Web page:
By Don Harris
Thanks in no small part to the efforts of the Arizona Minority Business Enterprise Center, three Arizona firms are among the many that have benefited from a federally funded program.
Operated by the Arizona Hispanic Chamber of Commerce, the center is opening doors to market opportunities and much-needed capital. A nonprofit organization, the center is funded by the Minority Business Development Agency (MBDA) of the U.S. Department of Commerce. The MBDA is the only federal agency created specifically to foster the establishment and growth of minority-owned businesses in America.
Now in its second three-year grant under the operation of the Hispanic Chamber, the center focuses on minority businesses with $500,000 or more in annual revenues that generate significant employment and long-term economic growth.
“The center assists minority business enterprises in the areas of financing, planning, management, marketing and obtaining government procurement opportunities,” says Harry Garewal, president and CEO of the chamber.
The center also honors companies and entities that have made payments exceeding $1 million to minority businesses through contracts awarded. Most recent honorees were Sundt Corporation, Hunt Construction Group, Salt River Project, Turner Construction Company and the city of Phoenix Aviation Department.
The emphasis is on minority, not specifically Hispanic, businesses. To be eligible, businesses must meet certain minority standards and be members of certain groups that include, but are not limited to, African Americans, Hispanic Americans, Native Americans, Aleuts, Asian Pacific Americans, Asian Indians, Eskimos and Hasidic Jews.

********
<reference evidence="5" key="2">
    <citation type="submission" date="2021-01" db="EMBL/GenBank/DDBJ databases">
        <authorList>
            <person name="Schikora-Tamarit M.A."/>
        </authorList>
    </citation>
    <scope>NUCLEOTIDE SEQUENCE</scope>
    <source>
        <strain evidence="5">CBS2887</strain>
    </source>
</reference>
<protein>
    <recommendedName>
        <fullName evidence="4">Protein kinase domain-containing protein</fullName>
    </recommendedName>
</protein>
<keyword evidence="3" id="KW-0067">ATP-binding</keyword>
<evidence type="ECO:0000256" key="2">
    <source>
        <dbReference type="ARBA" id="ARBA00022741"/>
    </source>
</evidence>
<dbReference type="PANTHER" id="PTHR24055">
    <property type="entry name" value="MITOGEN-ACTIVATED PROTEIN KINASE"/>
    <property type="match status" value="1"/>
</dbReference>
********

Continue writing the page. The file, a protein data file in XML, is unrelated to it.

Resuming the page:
Ray Gonzales, president and CEO of RBG Construction; Enamul Hoque, president and owner of Hoque & Associates; and Stuart Smith, owner of Specialized Maintenance Services, tell how they and their businesses were aided by the Arizona Minority Business Enterprise Center.
Gonzales’ RBG Construction business, based in Glendale and founded in 1996, currently has about 100 employees. However, depending on conditions, payroll ranges from 20 to 125 employees. The firm has two divisions: general contracting and its original unit — concrete. Portions of projects landed through the center’s guidance, according to Gonzales, include the University of Phoenix Stadium, concourse work at Sky Harbor International Airport, a major car rental center adjacent to the airport, the Phoenix Convention Center, Arizona State University projects and a Border Patrol station in Douglas.
“The center has been a great vehicle for our company,” Gonzales says. “Its services helped us get minority certification to bid on government contracts, and helped us with banking needs.”
There’s an added bonus — educational opportunities. The center lined up grants through the Small Business Administration to send Gonzales to the Dartmouth College Tuck School of Business in Hanover, N.H. The grant covers rooms and meals, plus a one-week course. Participants pay their own travel expenses.